Crack cocaine has become the equivalent of a cigarette behind the bike shed for teenagers, Estelle Morris, arts minister, said this week. The danger posed by such temptation was one of the things that trainee teachers now have to be able to handle, she told a London conference.
But Ms Morris, herself a former teacher, insisted there had still never been a better time to join the profession.
She re-entered the Government last month following a period on the backbenches after her decision to quit as education secretary in October 2002.
Her belief that children in the 21st century face an era of change that their parents and grandparents find difficult, if not impossible, to understand has been a common theme in her speeches both before and after her resignation.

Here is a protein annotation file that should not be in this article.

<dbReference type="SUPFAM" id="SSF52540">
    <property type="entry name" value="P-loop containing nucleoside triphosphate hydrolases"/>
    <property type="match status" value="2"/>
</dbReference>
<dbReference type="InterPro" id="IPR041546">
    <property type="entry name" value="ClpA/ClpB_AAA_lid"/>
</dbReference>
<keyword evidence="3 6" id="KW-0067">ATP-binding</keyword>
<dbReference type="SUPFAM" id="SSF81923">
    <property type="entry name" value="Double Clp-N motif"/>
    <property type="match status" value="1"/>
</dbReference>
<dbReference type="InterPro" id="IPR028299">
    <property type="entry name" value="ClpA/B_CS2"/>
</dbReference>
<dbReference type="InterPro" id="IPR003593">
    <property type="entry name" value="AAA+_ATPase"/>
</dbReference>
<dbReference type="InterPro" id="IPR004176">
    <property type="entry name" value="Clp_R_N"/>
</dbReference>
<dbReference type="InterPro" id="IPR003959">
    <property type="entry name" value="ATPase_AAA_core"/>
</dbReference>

The drugs threat, as well as a determination to cut truancy and street crime, spurred Ms Morris to experiment with stationing police in schools in deprived areas. The scheme could be expanded in the next few years.
"The challenge they face is not the cigarette behind the bike shed, it is crack cocaine on the street corner or in discos. It is the equivalent temptation for teenagers to those that were coming my way in the 1960s," she said, in a speech marking the end of centenary celebrations of the Institute of Education, University of London.
Teachers need the skills to be able to prepare their pupils for such a world, and this meant that they would have to undergo regular training throughout their careers.
She said: "For every profession, there is a time in the cycle of life when the time is theirs, when the world is focused on them, and they are more important than ever, ever before.
"For us in education it is now a time when the world has realised that the future really is about learning and teaching."
That was why it was a "huge joy" as well as a "huge challenge" to teach in this period, she said.